I’m also working on a prototype for a lamb tartare we dry-aged in house for ten days and marinated in many savory sauces to intensify the flavor. It’s topped with fresh watercress and an ice we made from horseradish. We’re waiting on a bowl to be custom-made for this dish, to match the color of the lamb. The bowl will have a nice texture on the sides, but be smooth where the tartare sits so the knife and fork won’t grate unpleasantly.
And I don’t drink very often, so I wanted an alternative to the traditional wine pairing. We looked at all the iconic wines from California—chardonnay, sauvignon blanc, cabernet, zinfandel, syrah, pinot noir—and broke them down according to color, smell and taste. We then took those grape varietals and made a juice, which we infused with the colors and flavors that restore all the properties of the original wine. They oxidize for about twelve hours to lose their juice feel and take on a more complex tone. You can have a “glass of wine” that looks and tastes like wine, but doesn’t affect you alcoholically. We call this pairing “the illusion.”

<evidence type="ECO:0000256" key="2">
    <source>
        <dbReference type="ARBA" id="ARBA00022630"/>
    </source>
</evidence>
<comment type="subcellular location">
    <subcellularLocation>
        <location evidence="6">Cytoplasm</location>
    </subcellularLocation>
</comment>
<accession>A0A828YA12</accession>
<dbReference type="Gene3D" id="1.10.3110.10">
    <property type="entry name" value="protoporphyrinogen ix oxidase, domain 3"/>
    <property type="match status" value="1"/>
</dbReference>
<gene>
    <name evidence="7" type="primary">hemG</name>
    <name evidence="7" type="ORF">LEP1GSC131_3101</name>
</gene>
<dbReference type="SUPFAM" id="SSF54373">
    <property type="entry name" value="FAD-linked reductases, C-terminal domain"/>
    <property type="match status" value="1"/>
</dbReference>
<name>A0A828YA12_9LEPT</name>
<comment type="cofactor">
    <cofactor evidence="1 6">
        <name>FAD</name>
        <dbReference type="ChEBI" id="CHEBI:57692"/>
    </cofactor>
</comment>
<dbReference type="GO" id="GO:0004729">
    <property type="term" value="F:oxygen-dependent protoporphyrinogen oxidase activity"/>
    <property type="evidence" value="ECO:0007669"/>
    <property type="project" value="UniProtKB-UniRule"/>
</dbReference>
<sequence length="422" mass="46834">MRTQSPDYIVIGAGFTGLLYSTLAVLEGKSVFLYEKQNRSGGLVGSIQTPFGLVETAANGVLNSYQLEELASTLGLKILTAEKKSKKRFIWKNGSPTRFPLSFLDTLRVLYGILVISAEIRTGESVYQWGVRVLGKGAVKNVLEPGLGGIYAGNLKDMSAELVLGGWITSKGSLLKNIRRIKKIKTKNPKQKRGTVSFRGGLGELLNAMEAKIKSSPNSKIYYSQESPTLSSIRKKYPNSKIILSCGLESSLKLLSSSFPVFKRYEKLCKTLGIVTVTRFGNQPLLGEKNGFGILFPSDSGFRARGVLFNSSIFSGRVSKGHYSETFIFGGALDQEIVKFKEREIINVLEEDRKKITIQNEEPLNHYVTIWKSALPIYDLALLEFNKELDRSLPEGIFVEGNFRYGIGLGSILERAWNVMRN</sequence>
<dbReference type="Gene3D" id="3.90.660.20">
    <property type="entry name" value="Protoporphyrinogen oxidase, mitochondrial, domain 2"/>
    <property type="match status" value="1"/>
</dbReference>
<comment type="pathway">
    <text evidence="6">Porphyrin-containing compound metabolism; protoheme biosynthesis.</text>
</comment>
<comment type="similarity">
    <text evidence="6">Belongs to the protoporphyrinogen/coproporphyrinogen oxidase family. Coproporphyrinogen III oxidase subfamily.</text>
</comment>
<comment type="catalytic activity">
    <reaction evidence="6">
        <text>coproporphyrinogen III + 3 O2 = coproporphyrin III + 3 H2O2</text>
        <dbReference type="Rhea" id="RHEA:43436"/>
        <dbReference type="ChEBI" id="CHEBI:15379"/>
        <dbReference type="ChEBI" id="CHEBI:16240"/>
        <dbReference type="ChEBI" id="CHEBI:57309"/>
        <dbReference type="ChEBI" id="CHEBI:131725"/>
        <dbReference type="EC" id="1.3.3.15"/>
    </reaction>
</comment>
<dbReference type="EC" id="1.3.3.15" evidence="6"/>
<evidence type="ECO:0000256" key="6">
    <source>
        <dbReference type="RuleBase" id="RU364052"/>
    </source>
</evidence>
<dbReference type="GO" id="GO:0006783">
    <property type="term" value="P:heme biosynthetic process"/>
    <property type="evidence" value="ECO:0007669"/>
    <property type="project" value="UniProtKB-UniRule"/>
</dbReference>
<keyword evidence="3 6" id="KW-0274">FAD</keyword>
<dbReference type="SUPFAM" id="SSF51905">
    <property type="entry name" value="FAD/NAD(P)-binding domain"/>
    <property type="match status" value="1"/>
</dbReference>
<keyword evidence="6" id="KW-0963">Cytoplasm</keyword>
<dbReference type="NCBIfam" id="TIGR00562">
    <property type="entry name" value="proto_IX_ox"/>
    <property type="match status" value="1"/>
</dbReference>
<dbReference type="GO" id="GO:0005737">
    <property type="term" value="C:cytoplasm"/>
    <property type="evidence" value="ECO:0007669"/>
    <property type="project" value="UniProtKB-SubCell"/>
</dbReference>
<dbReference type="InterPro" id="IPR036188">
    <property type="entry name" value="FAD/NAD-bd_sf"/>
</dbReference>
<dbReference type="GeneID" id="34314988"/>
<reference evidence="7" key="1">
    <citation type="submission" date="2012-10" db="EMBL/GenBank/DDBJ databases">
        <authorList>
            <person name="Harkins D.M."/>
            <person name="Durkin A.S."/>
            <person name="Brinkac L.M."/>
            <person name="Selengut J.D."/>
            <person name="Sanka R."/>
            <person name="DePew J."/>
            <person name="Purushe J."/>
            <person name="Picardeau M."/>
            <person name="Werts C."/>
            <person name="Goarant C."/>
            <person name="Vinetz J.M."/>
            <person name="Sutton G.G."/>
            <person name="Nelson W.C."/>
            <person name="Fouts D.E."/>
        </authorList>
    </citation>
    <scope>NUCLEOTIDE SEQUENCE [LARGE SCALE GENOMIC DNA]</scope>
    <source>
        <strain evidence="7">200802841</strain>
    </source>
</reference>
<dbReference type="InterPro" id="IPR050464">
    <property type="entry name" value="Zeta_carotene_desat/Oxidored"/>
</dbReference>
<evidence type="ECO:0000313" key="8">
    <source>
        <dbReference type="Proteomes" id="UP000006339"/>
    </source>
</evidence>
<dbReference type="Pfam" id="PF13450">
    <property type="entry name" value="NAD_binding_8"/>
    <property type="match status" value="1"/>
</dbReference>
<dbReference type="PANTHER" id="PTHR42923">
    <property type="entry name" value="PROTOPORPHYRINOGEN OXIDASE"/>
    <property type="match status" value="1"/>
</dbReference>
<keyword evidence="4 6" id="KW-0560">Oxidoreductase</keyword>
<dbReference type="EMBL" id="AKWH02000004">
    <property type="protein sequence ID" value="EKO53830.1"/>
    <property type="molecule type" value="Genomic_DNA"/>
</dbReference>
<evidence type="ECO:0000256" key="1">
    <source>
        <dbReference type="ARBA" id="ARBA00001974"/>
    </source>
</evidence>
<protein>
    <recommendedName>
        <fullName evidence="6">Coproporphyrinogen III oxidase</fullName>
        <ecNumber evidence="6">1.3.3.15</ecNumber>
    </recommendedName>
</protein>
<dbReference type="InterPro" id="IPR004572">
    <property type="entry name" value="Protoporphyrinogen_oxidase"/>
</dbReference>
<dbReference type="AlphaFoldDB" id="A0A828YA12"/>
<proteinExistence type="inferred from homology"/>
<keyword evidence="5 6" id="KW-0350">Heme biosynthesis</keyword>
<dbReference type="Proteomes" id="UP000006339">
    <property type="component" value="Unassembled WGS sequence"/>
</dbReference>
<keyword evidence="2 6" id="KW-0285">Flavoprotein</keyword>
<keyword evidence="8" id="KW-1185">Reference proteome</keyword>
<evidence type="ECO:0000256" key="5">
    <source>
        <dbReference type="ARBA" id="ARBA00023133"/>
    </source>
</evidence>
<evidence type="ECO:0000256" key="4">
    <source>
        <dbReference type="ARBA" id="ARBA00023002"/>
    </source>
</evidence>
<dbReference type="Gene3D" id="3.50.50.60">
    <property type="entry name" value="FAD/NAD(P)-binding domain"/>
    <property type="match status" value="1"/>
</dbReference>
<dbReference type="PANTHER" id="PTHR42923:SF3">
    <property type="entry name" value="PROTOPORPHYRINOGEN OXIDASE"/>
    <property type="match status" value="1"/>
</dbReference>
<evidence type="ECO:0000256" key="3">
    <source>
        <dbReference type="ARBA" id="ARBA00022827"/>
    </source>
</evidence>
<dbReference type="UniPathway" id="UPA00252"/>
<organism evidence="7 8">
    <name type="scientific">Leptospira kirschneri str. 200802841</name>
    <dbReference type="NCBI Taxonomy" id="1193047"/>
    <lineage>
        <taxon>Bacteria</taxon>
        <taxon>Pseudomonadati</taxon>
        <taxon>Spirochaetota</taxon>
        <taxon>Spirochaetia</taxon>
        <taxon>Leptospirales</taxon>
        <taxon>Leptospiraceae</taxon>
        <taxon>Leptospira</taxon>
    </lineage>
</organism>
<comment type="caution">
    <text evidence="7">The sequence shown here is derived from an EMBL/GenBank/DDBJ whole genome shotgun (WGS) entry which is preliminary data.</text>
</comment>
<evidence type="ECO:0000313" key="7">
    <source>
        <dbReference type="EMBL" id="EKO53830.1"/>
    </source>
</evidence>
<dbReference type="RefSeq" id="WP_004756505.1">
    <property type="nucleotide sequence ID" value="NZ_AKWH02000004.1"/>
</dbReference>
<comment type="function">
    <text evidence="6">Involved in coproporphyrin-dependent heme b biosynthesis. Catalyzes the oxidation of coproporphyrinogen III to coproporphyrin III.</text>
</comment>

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When the two of you met at El Bulli, José, you tapped Aitor to move to America and work with you. What did you see in him that led to your invitation?
Andrés: Everybody said, “Don’t bring him in!” [laughs] It’s because we all come from the same place. All of us who grew up at El Bulli in Catalonia, we all went through the same smells, sounds, tastes, aromas; we know the same wind, ocean, rain. It’s very hard to explain, but it’s part of our DNA. Everybody thinks the DNA of humanity is already written before we are born, but for me that is not true. DNA is building up and repositioning according to our personal experiences. I like to be around people who have the same DNA with which I grew up. We can understand each other very quickly, without speaking much. It doesn’t mean we’ll always agree. You know how Saddam Hussein only surrounded himself with people from his hometown because they were bound by a common experience? That’s a signature move of the bad guys. The good guys can do that too.
Zabala: When I first met José, he walked into El Bulli with Anthony Bourdain. We spoke a little and Ferran said, “Why don’t you go to America in winter when we close the restaurant and spend some time with José?”